Off-year elections are like sports — there’s always another game soon
With the election of Virginia Gov. Glenn Youngkin, nothing fundamental has changed. The public nearly always turns against the party of an incumbent president during his first year, partly because the losers are more motivated.
As a lifelong sports fan, it’s been decades since I let a ballgame make me unhappy. Back when my sons would plunge into mourning over Razorback basketball losses, I’d remind them that somebody loses every game that’s played. No point brooding; there will be another game soon.
I feel basically the same about off-year elections. A governor elected by a 51-48 margin, like both Virginia Republican Glenn Youngkin and New Jersey Democrat Phil Murphy, won’t be able to alter the fundamentals of political life in those states — much less anywhere else.
In-depth political coverage, sports analysis, entertainment reviews and cultural commentary.
To choose the most obvious example, Gov. Youngkin will find it easy to fulfill his biggest campaign promise: banning the teaching of critical race theory in the Commonwealth. That’s because nobody actually teaches it, giving GOP “cancel culture” a big head start. It’s an obscure academic doctrine metamorphosed into a Fox News phantasm.
Former Democratic Gov. Terry McAuliffe’s awkward statement that parents have no business dictating school curricula was an unforced error that may have determined the outcome. Many voters understood him to mean that parents should butt out altogether, a crucial mistake.
The whole episode couldn’t help but stir up memories of my young wife being summoned before a rural Virginia school board after teaching Steinbeck’s “Of Mice and Men” to 10th graders. One parent found the phrase “blue ball” (describing a toy) to be sexually suggestive and demanded her firing.
The board exonerated her.
Meanwhile, I had done some substituting at the county’s segregated Black high school, with its worn, hand-me-down textbooks and rocks used as bases on the ball field. I wonder what critical race theory would say about that?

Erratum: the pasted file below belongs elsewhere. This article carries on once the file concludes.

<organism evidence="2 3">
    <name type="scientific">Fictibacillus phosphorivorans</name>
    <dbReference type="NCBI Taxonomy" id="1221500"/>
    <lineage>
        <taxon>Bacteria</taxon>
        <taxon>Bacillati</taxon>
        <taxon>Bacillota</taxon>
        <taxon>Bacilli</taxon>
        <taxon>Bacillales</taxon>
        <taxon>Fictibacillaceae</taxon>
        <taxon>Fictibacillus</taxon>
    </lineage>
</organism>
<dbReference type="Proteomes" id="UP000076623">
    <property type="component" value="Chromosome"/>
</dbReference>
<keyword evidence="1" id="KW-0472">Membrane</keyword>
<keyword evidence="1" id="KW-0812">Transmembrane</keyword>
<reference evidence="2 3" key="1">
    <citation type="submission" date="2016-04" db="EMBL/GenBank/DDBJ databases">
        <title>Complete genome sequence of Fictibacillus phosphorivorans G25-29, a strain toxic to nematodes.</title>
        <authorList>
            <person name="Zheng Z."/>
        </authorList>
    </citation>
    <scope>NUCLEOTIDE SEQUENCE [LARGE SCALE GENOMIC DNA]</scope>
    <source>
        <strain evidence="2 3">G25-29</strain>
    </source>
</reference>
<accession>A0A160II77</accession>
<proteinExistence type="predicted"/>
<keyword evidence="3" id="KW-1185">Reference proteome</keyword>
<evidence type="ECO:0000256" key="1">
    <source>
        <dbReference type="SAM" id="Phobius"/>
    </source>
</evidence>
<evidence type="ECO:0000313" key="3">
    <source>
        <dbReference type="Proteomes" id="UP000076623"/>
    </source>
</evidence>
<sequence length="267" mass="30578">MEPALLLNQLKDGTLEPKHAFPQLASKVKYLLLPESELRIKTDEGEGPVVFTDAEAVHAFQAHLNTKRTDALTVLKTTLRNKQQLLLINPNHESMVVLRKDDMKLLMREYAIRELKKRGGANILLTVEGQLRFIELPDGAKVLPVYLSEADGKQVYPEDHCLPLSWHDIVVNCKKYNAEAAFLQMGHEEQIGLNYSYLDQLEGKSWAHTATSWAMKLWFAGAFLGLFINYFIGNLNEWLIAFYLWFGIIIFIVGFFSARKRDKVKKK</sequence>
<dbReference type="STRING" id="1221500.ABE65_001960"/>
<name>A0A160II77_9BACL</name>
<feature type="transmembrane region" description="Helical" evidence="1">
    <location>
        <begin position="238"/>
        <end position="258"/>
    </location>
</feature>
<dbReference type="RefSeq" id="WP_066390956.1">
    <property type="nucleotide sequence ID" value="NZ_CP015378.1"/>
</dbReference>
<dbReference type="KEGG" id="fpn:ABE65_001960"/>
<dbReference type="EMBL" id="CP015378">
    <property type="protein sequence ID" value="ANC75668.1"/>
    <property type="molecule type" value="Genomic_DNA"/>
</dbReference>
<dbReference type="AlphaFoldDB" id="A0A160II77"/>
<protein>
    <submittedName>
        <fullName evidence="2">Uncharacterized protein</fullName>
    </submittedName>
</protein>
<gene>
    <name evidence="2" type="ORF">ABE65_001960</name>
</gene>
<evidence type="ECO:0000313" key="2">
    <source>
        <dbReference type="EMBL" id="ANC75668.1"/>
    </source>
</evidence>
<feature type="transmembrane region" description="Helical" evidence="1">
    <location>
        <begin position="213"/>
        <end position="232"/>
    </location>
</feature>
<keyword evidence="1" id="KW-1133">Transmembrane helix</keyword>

Don’t tell the children.
But I digress. McAuliffe’s biggest blunder may have been running against the ghost of Donald Trump. A handsome suburbanite out of GOP central casting, Youngkin managed to hold Trumpist voters without alienating others — mainly by keeping the big blowhard out of Virginia and far from his campaign.
Otherwise, neither the Virginia nor New Jersey results did much to justify the melodramatic coverage — particularly on cable TV. Josh Marshall put things in perspective on his Talking Points Memo website:
“New Jersey’s Murphy has won what the press portrays as a squeaker, almost illegitimate and certainly embarrassing, by a margin of 77,000 votes. The Great White Hope Glenn Youngkin, on the other hand, won his Virginia landslide victory of all victories by 79,000 ...
“We can add to this that Murphy is the first Democratic governor of New Jersey to be reelected in 44 years. Meanwhile, going back 48 years, the party which does not hold the presidency has won the Virginia race all but one time. That was when Terry McAuliffe won in 2013.”
In short, nothing fundamental has changed. The public nearly always turns against the party of an incumbent president during his first year, partly because the losers are more motivated. In 2009, after Barack Obama had defeated John McCain, Democrats lost both the New Jersey and Virginia governorships. The year after Trump defeated Hillary Clinton in 2016, Democrats won in both states. Pendulum swings are inevitable.
That’s why the most intriguing reaction amid the hullabaloo on the network news programs was voiced by the far-right Gateway Pundit website. To wit: Why did Virginia Democrats let Youngkin win?
See, in Trumpist precincts — Gateway Pundit proprietor Jim Hoft was feted at Mar-a-Lago only last weekend — the “Big Steal” is an article of faith, although Republicans haven’t won a presidential race in Virginia since 2004. Trump lost there in 2020 by 450,000 votes.
“So where were the magical votes this year?” Hoft demanded to know. “Was this omission on purpose? Was this part of a larger psy-op on the American public? ... Throw in McAuliffe as a sacrificial lamb knowing they can steal any future election at will?”
Well, I certainly hope so.
Because by any rational standard, President Joe Biden had a string of remarkable successes last week, although you sure couldn’t tell from the media coverage. Never mind his successful appearance at the world climate summit in Glasgow. On Friday, a Labor Department jobs report showed the U.S. economy taking off, with 530,000 new jobs created in October, and revised figures from September adding 235,000 more. Unemployment edged down to 4.6%, while the stock market reached record highs.
Then on Friday night, the House finally passed the bipartisan $1.2 trillion infrastructure bill, the largest transportation initiative in U.S. history. Passage of Biden’s $2 trillion “Build Back Better” plan appears all but assured.
Meanwhile, the COVID-19 death rate shrinks and vaccinations of children have begun. Yet “Dems in Disarray” is the perennial theme Washington pundits have chosen, and they’re not easily dissuaded. On her CNN program last Friday, Erin Burnett badgered and talked over guests who advised patience on the infrastructure bill.
Come Monday, she demanded to know why Biden hadn’t signed it yet.
Send letters to firstname.lastname@example.org
Arkansas Times columnist Gene Lyons is a National Magazine Award winner and co-author of “The Hunting of the President.”